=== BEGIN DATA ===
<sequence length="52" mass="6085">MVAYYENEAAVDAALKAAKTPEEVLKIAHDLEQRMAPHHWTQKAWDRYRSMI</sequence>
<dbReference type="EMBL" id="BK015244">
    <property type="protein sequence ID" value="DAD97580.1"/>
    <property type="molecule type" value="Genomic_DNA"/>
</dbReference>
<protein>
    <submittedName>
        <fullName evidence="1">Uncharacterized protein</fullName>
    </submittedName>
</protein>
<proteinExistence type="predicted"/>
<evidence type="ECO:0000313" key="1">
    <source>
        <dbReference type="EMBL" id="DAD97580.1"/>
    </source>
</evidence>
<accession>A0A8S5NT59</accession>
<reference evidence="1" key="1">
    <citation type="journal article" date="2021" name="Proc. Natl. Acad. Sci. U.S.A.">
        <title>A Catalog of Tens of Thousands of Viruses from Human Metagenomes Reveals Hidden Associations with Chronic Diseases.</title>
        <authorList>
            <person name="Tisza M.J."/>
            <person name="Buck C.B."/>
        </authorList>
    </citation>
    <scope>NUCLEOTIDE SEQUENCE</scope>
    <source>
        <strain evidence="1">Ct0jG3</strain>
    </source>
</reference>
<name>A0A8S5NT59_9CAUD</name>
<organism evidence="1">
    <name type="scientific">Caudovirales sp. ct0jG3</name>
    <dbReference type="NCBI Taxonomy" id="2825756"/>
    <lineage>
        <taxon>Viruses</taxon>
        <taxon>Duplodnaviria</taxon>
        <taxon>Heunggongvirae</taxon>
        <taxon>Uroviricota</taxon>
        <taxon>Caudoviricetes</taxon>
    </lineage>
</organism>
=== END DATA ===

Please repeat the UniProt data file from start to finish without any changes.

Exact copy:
<sequence length="52" mass="6085">MVAYYENEAAVDAALKAAKTPEEVLKIAHDLEQRMAPHHWTQKAWDRYRSMI</sequence>
<dbReference type="EMBL" id="BK015244">
    <property type="protein sequence ID" value="DAD97580.1"/>
    <property type="molecule type" value="Genomic_DNA"/>
</dbReference>
<protein>
    <submittedName>
        <fullName evidence="1">Uncharacterized protein</fullName>
    </submittedName>
</protein>
<proteinExistence type="predicted"/>
<evidence type="ECO:0000313" key="1">
    <source>
        <dbReference type="EMBL" id="DAD97580.1"/>
    </source>
</evidence>
<accession>A0A8S5NT59</accession>
<reference evidence="1" key="1">
    <citation type="journal article" date="2021" name="Proc. Natl. Acad. Sci. U.S.A.">
        <title>A Catalog of Tens of Thousands of Viruses from Human Metagenomes Reveals Hidden Associations with Chronic Diseases.</title>
        <authorList>
            <person name="Tisza M.J."/>
            <person name="Buck C.B."/>
        </authorList>
    </citation>
    <scope>NUCLEOTIDE SEQUENCE</scope>
    <source>
        <strain evidence="1">Ct0jG3</strain>
    </source>
</reference>
<name>A0A8S5NT59_9CAUD</name>
<organism evidence="1">
    <name type="scientific">Caudovirales sp. ct0jG3</name>
    <dbReference type="NCBI Taxonomy" id="2825756"/>
    <lineage>
        <taxon>Viruses</taxon>
        <taxon>Duplodnaviria</taxon>
        <taxon>Heunggongvirae</taxon>
        <taxon>Uroviricota</taxon>
        <taxon>Caudoviricetes</taxon>
    </lineage>
</organism>